Labour Markets, Poverty, and Development

By Giorgio Barba Navaretti; Riccardo Faini et al. | Go to book overview

5
Promoting the Strong or Supporting the Weak? Technological Gaps and Segmented Labour Markets in Sub-Sahara African Industry

Giorgio Barba Navaretti


1. INTRODUCTION

The fairly extensive literature on sub-Saharan African enterprises provides incontrovertible evidence of duality and a remarkably low rate of graduation from small-scale, low-productivity activities to those involving larger scale and modern technologies.1

Large numbers of firms with less than five employees survive, in the same industry, along with medium-large firms mostly under foreign or state ownership. While the number of indigenous enterprises has increased rapidly in the 1980s, especially in response to recession, the rate of graduation of firms into larger size has been very low in most African countries. The dynamism of African enterprises in other ways, such as the deepening of local linkages, productivity increase, product or technology diversification, and export performance, has also been low in relation to other industrializing areas. There are few signs that the duality in the industrial structure has been reduced by the modernization of the traditional sector or by diffusion of technology from large to small enterprises.

Intra-industry technological gaps2 are often explained in terms of segmentation and the imperfections of factor markets other than the market for technology. For example, small firms use different technologies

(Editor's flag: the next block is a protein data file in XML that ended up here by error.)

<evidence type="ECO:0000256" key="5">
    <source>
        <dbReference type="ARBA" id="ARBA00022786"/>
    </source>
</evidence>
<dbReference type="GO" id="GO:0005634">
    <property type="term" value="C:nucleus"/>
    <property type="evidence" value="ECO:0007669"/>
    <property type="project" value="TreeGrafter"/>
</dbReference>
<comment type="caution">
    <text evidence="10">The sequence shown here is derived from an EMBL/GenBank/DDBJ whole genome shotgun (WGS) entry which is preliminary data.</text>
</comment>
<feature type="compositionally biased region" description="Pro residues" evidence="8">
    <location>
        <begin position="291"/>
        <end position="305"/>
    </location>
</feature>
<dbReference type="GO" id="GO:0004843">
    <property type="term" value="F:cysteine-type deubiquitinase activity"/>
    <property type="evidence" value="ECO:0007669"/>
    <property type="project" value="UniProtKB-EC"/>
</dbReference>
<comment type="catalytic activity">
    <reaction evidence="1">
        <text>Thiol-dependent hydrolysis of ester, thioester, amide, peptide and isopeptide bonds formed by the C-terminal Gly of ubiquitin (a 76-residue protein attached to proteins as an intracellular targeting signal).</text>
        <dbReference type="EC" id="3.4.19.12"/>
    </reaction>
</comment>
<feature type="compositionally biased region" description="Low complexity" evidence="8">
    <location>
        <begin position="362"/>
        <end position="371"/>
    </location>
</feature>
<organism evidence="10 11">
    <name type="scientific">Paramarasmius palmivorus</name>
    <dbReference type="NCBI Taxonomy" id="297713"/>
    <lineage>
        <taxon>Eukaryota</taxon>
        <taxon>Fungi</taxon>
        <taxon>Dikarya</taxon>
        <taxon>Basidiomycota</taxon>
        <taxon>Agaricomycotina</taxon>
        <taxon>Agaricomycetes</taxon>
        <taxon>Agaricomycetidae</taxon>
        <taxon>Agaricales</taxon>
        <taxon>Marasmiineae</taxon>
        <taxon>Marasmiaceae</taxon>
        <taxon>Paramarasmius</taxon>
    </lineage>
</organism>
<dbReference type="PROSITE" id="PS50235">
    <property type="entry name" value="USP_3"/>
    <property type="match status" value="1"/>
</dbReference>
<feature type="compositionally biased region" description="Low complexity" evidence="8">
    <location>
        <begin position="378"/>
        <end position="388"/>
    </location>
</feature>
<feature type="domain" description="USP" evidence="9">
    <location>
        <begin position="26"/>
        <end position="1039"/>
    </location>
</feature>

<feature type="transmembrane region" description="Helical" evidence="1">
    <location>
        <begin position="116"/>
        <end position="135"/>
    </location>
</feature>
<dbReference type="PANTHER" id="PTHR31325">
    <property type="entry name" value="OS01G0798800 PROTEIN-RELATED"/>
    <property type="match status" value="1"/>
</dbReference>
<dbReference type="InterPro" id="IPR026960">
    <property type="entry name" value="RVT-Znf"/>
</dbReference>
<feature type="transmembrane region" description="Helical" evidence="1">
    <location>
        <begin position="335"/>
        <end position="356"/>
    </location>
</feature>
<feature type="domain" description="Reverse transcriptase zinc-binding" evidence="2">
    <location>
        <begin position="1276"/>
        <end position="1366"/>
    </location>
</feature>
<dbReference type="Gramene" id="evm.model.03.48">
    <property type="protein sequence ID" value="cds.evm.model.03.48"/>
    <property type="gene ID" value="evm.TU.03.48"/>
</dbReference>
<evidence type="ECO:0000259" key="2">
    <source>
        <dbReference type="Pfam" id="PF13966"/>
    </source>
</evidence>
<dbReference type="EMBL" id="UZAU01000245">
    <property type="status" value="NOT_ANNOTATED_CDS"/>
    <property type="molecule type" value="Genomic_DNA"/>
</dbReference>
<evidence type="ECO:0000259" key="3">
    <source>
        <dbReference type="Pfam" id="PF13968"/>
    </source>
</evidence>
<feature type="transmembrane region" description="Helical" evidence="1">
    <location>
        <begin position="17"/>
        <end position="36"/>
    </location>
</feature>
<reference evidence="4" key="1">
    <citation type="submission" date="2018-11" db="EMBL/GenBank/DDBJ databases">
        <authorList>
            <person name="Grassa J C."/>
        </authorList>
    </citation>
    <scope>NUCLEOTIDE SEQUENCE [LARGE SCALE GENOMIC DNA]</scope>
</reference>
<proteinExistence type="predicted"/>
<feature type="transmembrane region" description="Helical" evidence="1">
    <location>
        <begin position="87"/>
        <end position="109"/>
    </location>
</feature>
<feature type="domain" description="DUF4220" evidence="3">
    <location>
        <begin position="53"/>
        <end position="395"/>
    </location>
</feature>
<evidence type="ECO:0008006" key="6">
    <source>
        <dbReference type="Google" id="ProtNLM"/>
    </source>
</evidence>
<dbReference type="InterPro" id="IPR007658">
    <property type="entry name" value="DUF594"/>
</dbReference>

This paper expands previous work carried out by the author for the Regional Programme on Enterprise Development of the Africa Technical Department of the World Bank. Thanks to the programme manager, Tyler Biggs, for granting permission to use the data bank. Most of the ideas developed here emerged during long discussions with Sanjaya Lall and Ganeshan Wignaraja. Comments from participants at the Centro Studi d'Agliano conference, and particularly from Regina Galhardi, Riccardo Faini, and Frances Stewart, are gratefully acknowledged. Andrea Bigano gave very skilful research assistance and Marcella Fantini, useful advise. Financial support was provided by the Centro Studi Luca d'Agliano and by Fondazione Eni Enrico Mattei.

____________________
1
Kilby ( 1988); Liedholm ( 1992); Liedholm and Mead ( 1988); Lall ( 1987b); Lall et al. ( 1994); Levy ( 1990); Pack ( 1993); Page ( 1979); Steel and Evans ( 1984); World Bank ( 1989).
2
Technological gaps refer to differences in the type of technology used (e.g. hand looms v. mechanical looms), which, in turn, reflect in differences in capital-labour ratios.

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